Thursday, 15 October 2009

Sociology of SharePoint 101: Blog Bling

Blogs are light weight web content publishing.

If you have critical information to share with your organisation that must be right, use Web Content Management tools. By the way SharePoint is kind of weak on WCM side of things so you may even consider not communicating in mass with SharePoint at all. SharePoint is best at collaboration.

But if you have a number of people or teams you want to allow to quickly communicate to the greater community without the requirements of of full WCM than a blog is an excellent tool. Example cases where a SharePoint blog is a useful tool:
  • Status updates for IT to the rest of the company
  • Feedback from ongoing events in real time
  • Sharing knowledge of an expert
  • Keeping status information on the Intranet (microblogging)
SharePoint has a expansion kit that just about everyone installs.

But there are problems with blogging as a tool in your office. The push back I get mostly is "we don't want people to waste their time blogging." And that is actually very good push back.

Look at the side of this blog, or almost any blog, and you will notice that I have added tonnes of bling bling. I have added mashups, blog rolls, links, Flickr graphic feeds, RSS feeds, etc.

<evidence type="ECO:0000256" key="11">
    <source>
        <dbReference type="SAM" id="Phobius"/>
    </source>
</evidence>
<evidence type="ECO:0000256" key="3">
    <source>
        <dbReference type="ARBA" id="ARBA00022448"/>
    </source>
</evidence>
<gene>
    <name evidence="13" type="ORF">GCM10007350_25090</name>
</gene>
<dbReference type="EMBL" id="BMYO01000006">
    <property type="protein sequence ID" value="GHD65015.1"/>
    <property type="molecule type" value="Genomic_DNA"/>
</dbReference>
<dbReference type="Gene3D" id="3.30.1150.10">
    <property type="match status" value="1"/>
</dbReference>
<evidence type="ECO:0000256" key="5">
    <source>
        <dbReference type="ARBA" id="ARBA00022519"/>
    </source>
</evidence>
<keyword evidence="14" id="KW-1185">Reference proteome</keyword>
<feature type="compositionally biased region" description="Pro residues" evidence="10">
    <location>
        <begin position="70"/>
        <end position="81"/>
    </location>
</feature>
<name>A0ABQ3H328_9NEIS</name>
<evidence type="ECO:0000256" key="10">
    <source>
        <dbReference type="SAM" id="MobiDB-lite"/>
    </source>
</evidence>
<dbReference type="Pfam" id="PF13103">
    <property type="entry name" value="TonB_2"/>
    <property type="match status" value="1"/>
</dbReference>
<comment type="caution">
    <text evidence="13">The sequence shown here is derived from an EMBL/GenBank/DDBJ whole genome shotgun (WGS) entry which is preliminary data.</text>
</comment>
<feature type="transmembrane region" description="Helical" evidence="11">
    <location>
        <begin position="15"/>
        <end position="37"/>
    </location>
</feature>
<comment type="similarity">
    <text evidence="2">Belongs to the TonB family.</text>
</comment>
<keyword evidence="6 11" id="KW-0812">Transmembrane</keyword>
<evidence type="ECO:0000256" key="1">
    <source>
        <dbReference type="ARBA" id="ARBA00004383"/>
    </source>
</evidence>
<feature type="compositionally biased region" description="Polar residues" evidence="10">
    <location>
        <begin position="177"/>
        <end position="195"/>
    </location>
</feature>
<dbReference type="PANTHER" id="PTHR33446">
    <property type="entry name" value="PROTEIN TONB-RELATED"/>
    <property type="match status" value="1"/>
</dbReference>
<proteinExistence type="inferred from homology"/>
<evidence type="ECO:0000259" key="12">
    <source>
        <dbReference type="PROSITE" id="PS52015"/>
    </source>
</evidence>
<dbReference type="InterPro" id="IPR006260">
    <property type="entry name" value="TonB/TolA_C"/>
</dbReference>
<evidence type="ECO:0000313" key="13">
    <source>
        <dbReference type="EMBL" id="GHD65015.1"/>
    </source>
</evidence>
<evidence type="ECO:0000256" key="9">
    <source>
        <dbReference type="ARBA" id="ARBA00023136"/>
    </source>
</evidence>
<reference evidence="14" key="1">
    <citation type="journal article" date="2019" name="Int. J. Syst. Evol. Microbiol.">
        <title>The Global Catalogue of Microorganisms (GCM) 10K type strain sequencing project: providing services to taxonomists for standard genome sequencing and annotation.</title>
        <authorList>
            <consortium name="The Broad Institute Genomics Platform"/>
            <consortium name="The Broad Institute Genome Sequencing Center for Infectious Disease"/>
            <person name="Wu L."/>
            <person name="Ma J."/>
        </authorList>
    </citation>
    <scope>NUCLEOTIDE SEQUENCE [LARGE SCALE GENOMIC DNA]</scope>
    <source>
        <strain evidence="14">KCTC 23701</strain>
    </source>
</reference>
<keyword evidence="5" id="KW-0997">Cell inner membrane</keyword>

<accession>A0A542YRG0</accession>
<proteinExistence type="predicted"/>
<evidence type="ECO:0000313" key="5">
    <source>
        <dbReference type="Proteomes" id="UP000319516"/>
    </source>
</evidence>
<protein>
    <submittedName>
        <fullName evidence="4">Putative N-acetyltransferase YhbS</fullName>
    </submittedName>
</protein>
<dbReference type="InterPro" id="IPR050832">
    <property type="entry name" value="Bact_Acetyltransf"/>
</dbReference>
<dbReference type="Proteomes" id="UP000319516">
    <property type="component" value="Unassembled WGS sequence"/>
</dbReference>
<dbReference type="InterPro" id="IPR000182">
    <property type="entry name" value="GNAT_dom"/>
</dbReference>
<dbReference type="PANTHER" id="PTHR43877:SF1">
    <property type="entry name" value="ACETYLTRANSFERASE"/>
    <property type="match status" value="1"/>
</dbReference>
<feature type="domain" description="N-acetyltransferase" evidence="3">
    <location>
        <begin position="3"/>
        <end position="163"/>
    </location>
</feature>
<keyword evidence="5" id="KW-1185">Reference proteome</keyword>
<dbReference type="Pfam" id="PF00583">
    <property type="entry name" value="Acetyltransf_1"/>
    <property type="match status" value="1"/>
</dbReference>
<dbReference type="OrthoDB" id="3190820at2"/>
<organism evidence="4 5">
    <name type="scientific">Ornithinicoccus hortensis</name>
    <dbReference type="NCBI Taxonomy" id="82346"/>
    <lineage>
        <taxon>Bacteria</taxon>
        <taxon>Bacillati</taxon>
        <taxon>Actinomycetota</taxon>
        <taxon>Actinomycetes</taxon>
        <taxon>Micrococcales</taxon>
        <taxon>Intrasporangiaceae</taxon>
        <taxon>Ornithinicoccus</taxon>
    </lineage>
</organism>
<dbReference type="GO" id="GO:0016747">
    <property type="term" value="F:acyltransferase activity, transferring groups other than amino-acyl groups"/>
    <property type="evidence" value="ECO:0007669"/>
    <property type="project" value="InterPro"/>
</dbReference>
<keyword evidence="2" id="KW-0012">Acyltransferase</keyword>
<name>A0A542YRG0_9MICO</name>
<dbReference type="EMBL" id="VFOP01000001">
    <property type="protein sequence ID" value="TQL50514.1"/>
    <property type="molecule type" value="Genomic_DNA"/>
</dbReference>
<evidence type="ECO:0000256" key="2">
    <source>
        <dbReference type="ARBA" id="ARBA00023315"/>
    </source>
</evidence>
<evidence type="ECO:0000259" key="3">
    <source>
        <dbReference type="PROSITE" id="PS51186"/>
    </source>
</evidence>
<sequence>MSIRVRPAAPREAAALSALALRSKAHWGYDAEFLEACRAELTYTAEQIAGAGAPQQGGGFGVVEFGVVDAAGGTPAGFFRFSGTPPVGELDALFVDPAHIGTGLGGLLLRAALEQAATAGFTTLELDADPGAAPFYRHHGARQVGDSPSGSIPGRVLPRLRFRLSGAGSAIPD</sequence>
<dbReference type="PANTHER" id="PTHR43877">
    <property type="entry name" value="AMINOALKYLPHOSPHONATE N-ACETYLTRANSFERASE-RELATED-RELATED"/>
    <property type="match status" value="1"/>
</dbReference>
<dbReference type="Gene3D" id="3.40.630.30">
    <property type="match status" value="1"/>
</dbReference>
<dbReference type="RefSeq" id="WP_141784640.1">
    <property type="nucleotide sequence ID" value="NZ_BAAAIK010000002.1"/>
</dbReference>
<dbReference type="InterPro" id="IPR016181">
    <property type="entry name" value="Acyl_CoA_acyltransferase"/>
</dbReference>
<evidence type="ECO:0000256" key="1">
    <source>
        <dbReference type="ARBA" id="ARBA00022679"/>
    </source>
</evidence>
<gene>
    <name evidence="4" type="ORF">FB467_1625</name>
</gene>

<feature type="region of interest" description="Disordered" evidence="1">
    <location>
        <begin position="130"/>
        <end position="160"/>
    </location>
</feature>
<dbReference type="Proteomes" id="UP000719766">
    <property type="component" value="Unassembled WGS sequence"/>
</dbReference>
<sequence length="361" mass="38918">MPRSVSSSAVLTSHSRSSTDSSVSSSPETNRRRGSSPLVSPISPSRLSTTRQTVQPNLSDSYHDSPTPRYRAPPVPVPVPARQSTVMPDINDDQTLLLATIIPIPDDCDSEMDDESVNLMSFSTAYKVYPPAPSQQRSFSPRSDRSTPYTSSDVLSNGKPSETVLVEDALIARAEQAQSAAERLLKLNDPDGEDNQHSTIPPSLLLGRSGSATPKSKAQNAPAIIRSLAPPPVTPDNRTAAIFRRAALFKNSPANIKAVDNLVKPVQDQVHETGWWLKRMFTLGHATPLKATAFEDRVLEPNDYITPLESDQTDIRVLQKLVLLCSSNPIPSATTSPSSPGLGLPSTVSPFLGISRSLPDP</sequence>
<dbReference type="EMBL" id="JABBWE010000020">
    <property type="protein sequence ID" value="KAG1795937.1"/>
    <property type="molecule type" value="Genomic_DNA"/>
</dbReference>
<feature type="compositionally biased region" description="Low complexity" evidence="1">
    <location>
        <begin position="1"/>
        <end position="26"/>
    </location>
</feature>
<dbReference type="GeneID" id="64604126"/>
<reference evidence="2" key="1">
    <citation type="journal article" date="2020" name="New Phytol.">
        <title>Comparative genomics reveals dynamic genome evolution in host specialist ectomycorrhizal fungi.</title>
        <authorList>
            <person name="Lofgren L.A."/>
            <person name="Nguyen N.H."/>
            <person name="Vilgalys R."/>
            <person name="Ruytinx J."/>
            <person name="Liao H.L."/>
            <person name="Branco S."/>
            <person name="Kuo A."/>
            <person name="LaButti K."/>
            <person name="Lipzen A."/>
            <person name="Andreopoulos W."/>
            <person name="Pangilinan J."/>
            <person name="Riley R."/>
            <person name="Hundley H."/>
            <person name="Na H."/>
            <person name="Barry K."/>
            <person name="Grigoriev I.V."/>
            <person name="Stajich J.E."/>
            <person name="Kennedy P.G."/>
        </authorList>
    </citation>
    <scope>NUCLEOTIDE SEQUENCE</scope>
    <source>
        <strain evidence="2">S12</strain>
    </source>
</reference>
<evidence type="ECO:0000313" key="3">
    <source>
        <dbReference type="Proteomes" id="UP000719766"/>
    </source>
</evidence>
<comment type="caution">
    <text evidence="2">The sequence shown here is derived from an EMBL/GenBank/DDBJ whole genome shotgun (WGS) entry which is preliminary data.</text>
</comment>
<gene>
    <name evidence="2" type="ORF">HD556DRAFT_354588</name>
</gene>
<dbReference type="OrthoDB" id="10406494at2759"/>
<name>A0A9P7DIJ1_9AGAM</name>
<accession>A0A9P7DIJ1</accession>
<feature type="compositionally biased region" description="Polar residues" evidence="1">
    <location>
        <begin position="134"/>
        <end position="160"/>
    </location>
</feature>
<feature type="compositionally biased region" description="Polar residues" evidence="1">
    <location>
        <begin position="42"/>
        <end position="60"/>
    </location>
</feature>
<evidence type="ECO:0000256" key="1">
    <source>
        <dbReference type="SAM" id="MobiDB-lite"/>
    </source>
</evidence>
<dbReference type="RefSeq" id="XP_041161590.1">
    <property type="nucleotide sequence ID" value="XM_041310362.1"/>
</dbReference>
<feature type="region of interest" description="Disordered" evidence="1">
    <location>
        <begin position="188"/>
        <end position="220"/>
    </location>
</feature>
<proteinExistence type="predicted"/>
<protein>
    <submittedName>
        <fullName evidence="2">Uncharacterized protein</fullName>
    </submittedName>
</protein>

And bloggers generally form in to communities where they exchange kudos and fight it out for status. I roughly know where my Second Life blog now ranks in all Second Life blogs. I check constantly my hit rates, where my hits are coming from, and when one of my blogs once made the top 100,000 in technorati I could not focus on anything else for a while.

The problem is the the medium becomes the message, that blogging as a social activity stresses the status of its author so much that it could lead to the following negatives:

  • Information created to gain attention rather than be accurate,
  • Large amounts of time wasted on adding features to blog that add no benefit,
  • Competition between bloggers for status.

What to do about it? Well Blogs are just too useful (unlike Wikis) to decide not to use at all. In a large company with lots of people and departments with messages to publish nothing beats a blog. Just using WCM involves too much effort and using email will further harm already stressed email usage.

I would suggest that an organisation set up a simple set of practice for all bloggers. These would include keeping blog minimal, posting only significant data, and not tracking hit rates.

It might seem silly but I find that just knowing how many people visit your what ever it is leads to obsessive economies on the Internet. On Flickr people get view counts and make contacts, so there is intense rivalry between users on these. In Wikipedia people are judged for number of contributions. Facebook people show off their friend lists with pride.

And this is the core problem, Internet technology tends to promote quantity over quality. Its up to your and your companies culture to promote quality. The tools themselves won't do that, certainly not SharePoint which though useful is far from an ideal ECM.